What's in a "quote"
The fact of the matter, quotes make your story more credible, more lively, as if these different letters and words are dancing on the page or the computer screen.
I was tempted to say "I am all for quotes, and all for making them up". Don't take my word too literally, but its true I am all for quotes in an article, an essay or any other manuscript.
Although I understand today's writing is all about innovation and creativity, and writing to please the reader, and which I openly indulge in, I have to say, I miss quotes in journalistic speech and parlance.
Today's writing while by no means sloppy, writers do go for the easy way out. We are encouraged to be opinionated even while writing a factual story or a feature. We can't be bothered to go the extra mile and talk to the people concerned, but prefer to understand the jest of the issue and write about it ourselves as if we are the experts.
Gone are the days when objective, compassionate writing were the rule of thumb. The fact of the matter, quotes make your story more credible, more lively, as if these different letters and words are dancing on the page or the computer screen.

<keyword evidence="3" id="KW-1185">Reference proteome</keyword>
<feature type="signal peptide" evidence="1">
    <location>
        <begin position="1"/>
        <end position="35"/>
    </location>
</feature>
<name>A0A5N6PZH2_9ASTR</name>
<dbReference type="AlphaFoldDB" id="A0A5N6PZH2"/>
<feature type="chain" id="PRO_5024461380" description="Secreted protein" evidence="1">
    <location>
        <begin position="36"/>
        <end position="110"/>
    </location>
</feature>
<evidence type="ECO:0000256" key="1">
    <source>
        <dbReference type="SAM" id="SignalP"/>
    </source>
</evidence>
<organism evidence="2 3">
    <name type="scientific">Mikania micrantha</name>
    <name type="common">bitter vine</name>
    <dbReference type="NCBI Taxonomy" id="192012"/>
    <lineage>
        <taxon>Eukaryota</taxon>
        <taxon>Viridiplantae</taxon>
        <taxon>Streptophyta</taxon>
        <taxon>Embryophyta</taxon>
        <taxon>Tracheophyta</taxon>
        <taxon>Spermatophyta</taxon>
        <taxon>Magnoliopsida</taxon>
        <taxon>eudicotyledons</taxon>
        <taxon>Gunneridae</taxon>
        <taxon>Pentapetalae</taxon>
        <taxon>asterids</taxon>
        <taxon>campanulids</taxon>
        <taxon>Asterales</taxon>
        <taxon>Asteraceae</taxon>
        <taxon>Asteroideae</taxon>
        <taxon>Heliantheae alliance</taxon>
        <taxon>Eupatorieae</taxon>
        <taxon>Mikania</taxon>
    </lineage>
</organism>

Instead of you, it is live persons in quotes who are telling the story, giving their different perspectives and points of view. You as the writer are putting these views into manageable and organized text so people understand.
Quite honestly, I miss quotes these days being bogged down by narrative that lack vigor and animation. I only realized that the other day when I happened to read an article in one of the international newspapers where refugees where talking about their plight in their new surroundings.
The writer just took a back seat, and let the flow of words pour out on the paper. It was straight from the horse's mouth so to speak. It was dramatic words that were graphic on the page, powerful descriptive narrative.
The writer didn't need to interpose to let the story move, it was done through the quotes and characters. He was practicing good old fashioned writing. The flair and the flamboyance, if these are the right words to use, didn't come from the writer's attempt at interjection and what might be called "sexing up" the paragraphs and the text, but by rich quotes of descriptions and views.